Introduction

Spreading the network of pest control traps and bait-stations has taken a backseat for conservation rangers who have been diverted to fight far more imminent threats.

DOC firefighting staff extinguish a small blaze near Kutarere.
DOC firefighting staff extinguish a small blaze near Kutarere

Spreading the network of pest control traps and bait-stations has taken a backseat for conservation rangers who have been diverted to fight far more imminent threats of late.

DOC services ranger Pete Livingstone said fire has once again become the number one focus as the Eastern Bay of Plenty dries out.

Pete and his colleagues have been to several fires, thankfully all small ones, which have been started under conditions that make them particularly risky.

“We’ve had hot days and not much rain and, combined with strong warm winds, this is a recipe for a runaway blaze.”

Pete said an incinerator fire before Christmas sparked a quite scary blaze through pampas in the Kutarere area and the local residents were lucky to be able to keep it in check without losing their house or having a large area of reserve torched.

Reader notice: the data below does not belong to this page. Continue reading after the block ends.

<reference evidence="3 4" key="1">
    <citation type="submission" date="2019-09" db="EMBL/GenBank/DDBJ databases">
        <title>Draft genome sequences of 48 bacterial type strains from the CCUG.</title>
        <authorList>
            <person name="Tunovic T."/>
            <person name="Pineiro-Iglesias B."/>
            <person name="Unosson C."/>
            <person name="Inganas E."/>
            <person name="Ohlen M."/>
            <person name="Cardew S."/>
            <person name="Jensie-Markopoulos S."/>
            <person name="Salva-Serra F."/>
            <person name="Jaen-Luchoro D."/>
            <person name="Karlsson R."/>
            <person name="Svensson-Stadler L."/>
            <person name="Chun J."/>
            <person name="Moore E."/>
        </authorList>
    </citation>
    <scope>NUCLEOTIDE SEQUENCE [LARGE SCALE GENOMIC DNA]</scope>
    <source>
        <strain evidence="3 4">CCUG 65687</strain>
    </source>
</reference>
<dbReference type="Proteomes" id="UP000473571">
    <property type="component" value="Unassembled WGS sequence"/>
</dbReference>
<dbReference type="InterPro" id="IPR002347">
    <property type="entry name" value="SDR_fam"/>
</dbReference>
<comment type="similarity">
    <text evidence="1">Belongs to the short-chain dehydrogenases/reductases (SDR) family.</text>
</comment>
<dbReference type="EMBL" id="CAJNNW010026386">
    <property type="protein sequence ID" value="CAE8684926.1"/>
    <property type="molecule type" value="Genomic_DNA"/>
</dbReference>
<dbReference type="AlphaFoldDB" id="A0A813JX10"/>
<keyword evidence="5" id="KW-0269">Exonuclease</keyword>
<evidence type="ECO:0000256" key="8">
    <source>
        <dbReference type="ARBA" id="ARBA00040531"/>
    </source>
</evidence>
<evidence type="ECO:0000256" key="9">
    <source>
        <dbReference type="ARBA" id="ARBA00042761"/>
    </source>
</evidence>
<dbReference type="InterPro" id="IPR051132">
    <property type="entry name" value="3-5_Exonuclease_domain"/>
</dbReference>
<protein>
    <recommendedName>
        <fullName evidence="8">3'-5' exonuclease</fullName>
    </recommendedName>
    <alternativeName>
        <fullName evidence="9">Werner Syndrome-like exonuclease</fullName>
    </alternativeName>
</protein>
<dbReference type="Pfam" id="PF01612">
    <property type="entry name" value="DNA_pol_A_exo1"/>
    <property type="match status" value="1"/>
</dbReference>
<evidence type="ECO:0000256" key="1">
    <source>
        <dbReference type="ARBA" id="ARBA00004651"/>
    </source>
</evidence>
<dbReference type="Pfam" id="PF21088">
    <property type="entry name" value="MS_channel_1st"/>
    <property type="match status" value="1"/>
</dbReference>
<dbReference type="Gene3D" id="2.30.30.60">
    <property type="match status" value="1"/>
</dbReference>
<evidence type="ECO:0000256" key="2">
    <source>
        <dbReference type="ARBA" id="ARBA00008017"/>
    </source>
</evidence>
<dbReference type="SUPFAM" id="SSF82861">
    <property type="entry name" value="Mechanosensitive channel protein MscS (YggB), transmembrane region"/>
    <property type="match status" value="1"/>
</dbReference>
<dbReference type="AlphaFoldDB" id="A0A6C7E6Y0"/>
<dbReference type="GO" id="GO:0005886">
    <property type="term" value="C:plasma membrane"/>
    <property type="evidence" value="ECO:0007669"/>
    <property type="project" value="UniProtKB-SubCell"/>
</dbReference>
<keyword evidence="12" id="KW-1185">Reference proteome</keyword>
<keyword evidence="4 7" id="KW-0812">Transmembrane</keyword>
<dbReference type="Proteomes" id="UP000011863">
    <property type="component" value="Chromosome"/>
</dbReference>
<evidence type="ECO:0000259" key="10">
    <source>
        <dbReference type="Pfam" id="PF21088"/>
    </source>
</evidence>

And it’s not a one-off; DOC staff attended another small fire in the same location on Monday.

Pete said that even though most people are reasonably sensible, the conditions at this time of year can catch them out.

He said the DOC response will be to throw plenty of effort at bringing unpermitted fires within 1 km of a conservation area under control.

“That gets expensive with staff, fire equipment and even helicopters likely to be deployed.

“It costs DOC in both dollars and in lost staff time for our regular conservation work.”

Pete said it can also result in whoever lit the fire being billed for the expenses. “The main message is ‘don’t light up at this time of year’ - if you really do have to: get a permit first.”

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